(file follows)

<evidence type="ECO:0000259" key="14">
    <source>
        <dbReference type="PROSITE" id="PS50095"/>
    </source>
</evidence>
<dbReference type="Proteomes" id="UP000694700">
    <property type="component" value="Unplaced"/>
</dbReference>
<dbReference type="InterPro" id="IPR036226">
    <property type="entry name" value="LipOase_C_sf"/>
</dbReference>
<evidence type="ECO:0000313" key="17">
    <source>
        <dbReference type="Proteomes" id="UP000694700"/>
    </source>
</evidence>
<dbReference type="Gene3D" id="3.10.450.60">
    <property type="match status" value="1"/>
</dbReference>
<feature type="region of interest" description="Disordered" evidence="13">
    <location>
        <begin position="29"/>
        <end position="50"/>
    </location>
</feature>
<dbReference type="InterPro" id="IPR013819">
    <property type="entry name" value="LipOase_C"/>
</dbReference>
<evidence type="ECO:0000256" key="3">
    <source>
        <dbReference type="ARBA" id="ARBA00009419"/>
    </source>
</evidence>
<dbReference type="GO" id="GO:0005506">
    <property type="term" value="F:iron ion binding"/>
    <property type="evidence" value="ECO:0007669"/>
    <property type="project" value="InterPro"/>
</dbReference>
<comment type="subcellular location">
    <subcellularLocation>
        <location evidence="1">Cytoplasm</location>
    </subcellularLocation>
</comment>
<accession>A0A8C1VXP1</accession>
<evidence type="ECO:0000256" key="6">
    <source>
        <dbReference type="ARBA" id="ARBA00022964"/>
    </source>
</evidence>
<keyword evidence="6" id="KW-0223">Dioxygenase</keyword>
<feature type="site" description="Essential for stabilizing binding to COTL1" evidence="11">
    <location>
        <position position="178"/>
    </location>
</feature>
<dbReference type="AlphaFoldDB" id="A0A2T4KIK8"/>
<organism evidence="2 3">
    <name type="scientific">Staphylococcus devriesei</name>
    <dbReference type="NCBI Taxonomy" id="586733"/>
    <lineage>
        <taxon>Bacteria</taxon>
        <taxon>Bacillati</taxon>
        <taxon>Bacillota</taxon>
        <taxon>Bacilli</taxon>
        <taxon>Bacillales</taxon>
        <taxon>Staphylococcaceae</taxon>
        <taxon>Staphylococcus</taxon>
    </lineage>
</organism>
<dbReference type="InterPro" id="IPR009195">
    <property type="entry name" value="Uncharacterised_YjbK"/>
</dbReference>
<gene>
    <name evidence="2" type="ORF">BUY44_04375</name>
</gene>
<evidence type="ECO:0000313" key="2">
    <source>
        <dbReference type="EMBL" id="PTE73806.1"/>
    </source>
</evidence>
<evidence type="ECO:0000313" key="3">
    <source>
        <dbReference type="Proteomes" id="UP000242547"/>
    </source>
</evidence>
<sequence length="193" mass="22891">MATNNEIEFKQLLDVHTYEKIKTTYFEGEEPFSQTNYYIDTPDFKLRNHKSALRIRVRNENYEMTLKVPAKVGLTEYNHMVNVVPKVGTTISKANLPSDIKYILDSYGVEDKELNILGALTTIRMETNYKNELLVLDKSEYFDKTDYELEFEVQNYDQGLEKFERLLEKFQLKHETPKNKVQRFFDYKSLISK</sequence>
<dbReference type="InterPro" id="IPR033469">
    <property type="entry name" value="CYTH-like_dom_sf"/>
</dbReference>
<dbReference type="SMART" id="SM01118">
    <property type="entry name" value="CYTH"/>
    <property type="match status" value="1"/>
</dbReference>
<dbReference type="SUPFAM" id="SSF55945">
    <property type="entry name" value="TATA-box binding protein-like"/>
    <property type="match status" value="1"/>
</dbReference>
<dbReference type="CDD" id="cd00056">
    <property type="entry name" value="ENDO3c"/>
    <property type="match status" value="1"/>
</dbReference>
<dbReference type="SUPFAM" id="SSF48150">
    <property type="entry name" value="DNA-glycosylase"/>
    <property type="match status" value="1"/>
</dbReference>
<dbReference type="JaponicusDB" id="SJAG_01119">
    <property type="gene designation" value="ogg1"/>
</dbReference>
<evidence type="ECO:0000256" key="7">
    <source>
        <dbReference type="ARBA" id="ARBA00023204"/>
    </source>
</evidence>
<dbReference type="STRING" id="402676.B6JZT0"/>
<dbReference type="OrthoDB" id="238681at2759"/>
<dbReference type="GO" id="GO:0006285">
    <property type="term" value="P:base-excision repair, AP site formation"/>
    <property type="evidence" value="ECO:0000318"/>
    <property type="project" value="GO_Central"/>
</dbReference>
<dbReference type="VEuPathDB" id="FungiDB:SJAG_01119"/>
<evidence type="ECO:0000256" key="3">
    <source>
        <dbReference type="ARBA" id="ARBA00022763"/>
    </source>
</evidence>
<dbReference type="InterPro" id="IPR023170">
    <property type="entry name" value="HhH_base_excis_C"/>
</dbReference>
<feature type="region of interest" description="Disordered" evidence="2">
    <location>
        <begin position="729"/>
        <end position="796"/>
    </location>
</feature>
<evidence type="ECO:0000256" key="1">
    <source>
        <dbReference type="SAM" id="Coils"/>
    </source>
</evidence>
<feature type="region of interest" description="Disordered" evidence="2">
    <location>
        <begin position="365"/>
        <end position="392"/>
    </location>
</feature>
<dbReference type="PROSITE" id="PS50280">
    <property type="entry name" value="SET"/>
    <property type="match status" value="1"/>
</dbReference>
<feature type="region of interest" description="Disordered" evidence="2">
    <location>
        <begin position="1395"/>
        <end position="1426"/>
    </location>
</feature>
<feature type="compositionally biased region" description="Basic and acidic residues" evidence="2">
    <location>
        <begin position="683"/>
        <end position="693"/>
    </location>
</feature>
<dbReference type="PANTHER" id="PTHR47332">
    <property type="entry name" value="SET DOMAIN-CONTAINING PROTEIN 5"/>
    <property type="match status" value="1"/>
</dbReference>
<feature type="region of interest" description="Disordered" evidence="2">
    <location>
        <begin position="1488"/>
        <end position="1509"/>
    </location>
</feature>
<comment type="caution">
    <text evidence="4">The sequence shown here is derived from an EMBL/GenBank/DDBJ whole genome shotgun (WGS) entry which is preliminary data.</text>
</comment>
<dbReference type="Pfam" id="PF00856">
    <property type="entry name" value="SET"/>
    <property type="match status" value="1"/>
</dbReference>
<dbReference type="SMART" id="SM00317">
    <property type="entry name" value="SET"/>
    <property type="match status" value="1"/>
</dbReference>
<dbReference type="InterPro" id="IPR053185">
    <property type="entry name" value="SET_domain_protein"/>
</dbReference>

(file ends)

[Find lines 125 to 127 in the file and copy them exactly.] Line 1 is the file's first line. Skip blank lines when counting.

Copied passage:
    </source>
</evidence>
<dbReference type="InterPro" id="IPR023170">